Mission control has said the Philae probe is descending on the right track as the touchdown window opens for its daring attempt to land on a speeding comet.
News of whether it has docked successfully is expected at around 4pm UK time.
There were cheers and hugs in the European Space Agency (ESA) control room when the probe's detachment from the Rosetta orbiter was confirmed shortly after 9am.
The agency tweeted : "SEPARATION CONFIRMED #SEP ESA confirms @Philae2014 Lander has separated from @ESA_Rosetta. Lander now enroute to #CometLanding".
The first signal from the detached lander came two hours later, but scientists have admitted the rock's surface appears more challenging that expected.
Philae has now deployed its landing gear and is ready to fire harpoons and latch on to the giant ball of dust and ice.
ESA released a picture from Philae as it detached from the Rosetta orbiter, and another from Rosetta showing Philae as it drifted away in the distance.
The landmark mission, which hopes to become the first to dock with a comet, is taking place 315 million miles from Earth as the rock hurtles through space at around 34,000mph.
Scientists also said they were surprised to find the rock was "emitting a song".
The Rosetta Plasma Consortium (RPC) said it believed the comet was releasing particles into space which were becoming electrically charged and causing fluctuations in its magnetic field.
To make it audible to humans, the signal has been boosted by a factor of about 10,000.
"This is exciting because it is completely new to us. We did not expect this and we are still working to understand the physics of what is happening," said the RPC.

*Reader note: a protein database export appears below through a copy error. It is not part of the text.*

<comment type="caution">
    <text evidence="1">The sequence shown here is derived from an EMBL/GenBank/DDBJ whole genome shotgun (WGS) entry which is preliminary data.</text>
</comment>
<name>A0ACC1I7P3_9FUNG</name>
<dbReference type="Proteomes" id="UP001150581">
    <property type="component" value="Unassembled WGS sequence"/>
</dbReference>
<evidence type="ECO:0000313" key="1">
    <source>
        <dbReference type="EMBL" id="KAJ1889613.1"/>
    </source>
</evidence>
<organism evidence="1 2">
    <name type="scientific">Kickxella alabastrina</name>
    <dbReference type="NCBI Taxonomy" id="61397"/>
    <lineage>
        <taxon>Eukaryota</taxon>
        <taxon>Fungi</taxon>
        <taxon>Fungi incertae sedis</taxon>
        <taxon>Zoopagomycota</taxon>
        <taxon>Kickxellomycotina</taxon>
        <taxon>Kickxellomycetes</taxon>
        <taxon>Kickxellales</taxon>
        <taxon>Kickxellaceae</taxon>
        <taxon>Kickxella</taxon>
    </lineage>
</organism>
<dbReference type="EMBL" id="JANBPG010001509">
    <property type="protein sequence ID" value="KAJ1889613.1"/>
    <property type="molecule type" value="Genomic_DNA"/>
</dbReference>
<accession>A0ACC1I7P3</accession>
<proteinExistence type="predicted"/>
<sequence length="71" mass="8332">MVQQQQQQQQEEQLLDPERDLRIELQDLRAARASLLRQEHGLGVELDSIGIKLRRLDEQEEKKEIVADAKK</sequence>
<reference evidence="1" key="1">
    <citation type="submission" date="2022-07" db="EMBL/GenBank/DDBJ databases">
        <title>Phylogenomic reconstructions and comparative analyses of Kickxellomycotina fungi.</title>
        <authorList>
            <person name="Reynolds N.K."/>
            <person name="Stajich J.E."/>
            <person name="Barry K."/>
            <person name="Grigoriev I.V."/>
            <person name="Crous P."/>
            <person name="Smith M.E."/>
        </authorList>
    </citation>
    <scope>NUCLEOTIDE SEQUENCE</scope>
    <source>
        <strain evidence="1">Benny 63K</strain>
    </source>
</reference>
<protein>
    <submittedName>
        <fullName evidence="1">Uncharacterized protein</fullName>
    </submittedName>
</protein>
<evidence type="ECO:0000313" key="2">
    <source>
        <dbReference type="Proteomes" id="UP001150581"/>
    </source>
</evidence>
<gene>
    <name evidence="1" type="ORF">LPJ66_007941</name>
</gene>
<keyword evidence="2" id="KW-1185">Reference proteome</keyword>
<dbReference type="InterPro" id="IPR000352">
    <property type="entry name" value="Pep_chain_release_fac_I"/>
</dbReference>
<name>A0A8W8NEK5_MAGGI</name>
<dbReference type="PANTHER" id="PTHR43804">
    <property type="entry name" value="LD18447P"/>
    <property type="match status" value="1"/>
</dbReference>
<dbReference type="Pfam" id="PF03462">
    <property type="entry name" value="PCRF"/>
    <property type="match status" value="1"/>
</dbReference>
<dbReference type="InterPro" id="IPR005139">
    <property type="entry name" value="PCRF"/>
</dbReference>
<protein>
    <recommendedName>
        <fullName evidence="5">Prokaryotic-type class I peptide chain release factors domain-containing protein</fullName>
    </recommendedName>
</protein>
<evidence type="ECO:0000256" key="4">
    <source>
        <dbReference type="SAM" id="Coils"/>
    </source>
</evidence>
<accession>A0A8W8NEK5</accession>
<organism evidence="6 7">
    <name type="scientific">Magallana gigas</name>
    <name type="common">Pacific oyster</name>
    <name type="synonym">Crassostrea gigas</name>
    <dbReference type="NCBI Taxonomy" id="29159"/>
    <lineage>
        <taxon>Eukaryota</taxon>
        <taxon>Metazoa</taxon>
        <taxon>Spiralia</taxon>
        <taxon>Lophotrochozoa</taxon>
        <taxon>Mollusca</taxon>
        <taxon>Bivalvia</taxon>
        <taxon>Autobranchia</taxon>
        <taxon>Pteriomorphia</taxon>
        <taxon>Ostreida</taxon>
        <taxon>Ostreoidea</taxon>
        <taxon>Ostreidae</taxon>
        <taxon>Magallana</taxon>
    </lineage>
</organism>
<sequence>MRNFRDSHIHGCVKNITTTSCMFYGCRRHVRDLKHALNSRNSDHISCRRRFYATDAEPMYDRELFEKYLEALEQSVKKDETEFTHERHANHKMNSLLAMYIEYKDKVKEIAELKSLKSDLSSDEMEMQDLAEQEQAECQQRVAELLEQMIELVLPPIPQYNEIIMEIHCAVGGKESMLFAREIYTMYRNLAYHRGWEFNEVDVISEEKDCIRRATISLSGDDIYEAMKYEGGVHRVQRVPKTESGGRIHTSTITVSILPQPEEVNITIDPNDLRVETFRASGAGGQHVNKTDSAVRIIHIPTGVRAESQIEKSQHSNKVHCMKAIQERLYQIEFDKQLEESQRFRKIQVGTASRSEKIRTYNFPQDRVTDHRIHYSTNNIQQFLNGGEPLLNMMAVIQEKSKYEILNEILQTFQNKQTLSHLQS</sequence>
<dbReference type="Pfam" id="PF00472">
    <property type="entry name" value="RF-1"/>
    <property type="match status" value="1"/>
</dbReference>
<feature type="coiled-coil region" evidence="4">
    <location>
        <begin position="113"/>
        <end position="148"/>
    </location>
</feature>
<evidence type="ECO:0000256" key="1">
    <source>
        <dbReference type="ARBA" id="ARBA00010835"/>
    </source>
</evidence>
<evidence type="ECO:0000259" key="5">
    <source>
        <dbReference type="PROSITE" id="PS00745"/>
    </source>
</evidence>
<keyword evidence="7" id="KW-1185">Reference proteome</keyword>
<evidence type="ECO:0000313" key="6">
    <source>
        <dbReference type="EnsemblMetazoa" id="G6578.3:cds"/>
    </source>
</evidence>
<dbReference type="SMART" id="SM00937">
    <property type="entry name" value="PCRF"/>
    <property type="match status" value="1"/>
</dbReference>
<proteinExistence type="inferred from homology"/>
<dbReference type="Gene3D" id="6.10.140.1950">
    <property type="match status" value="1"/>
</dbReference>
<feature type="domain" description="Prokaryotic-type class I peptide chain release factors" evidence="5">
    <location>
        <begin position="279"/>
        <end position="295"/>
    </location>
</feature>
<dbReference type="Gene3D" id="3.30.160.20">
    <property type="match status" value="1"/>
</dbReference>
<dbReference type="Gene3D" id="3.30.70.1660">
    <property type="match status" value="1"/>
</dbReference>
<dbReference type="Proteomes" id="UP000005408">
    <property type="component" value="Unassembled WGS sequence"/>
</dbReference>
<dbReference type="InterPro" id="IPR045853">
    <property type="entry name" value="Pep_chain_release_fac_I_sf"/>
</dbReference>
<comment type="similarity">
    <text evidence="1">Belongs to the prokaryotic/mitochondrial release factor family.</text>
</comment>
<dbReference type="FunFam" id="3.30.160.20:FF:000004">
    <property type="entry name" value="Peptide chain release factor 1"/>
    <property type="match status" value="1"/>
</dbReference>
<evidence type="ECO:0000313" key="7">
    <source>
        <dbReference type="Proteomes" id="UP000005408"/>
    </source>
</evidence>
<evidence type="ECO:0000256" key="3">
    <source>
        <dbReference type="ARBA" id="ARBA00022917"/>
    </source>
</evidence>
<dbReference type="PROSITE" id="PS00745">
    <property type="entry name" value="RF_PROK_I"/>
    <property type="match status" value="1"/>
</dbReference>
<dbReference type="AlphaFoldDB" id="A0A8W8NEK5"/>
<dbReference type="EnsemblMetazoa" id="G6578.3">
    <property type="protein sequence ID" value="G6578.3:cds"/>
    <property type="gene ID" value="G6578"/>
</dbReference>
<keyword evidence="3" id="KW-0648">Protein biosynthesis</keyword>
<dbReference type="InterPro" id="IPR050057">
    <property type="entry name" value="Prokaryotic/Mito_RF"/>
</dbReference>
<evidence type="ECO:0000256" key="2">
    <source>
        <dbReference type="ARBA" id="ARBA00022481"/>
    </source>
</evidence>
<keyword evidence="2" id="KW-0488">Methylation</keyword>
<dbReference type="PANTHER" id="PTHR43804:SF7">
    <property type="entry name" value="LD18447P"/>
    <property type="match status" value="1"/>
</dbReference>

The Philae lander is also preparing to drill 'ice screws' from each of its feet to stay fixed to the speeding rock.
Gravity on the comet is 100,000 times weaker than on Earth, so the potential for 'bounce-back' is a major challenge.
The probe, roughly the size of a dishwasher, is descending at walking pace and the final descent for the £1bn mission will take seven hours.
The mission is designed to analyse the composition and density of a comet to better understand the origins of our solar system.
However, a problem with the lander's active descent system emerged overnight and for a while put the final approach in jeopardy, the ESA revealed.
The thruster, meant to help counteract any rebound at touchdown, could not be activated.
Latching onto the comet will now depend completely on the harpoon and ice screw system, according to the space agency.
"We’ll need some luck not to land on a boulder or a steep slope," said Lander Manager Stephan Ulamec.
When it touches down on the 2.5 mile-wide comet - called 67P/Churyumov-Gerasimenko - the lander will use 10 sets of instruments to investigate the environment, including a probe to pierce the crust and take samples.
The Rosetta mission blasted off from French Guiana in March 2004 and has travelled more than four billion miles to reach its target.
Scientists used gravity to act as a catapult, plotting co-ordinates which took the orbiter around the Earth three times and Mars once.
They even placed the spacecraft into deep space hibernation to conserve energy - it woke up after 31 months when it passed close to the Sun and was charged by solar rays.
Chief scientist Matt Taylor said the analysis of the data from the surface, together with Earth-based observations, could provide our most detailed ever snapshot of a comet.
It is believed that comets which formed over four billion years ago could hold the key to how Earth was 'seeded' with water and organic matter, providing the building blocks for life.
Mr Taylor told Sky News: "This particular class of comet, Jupiter class comets, showed a similar flavour of water to what we see on Earth so possibly comets could have delivered the Earth's oceans, so water - and ultimately us, because we are made of water."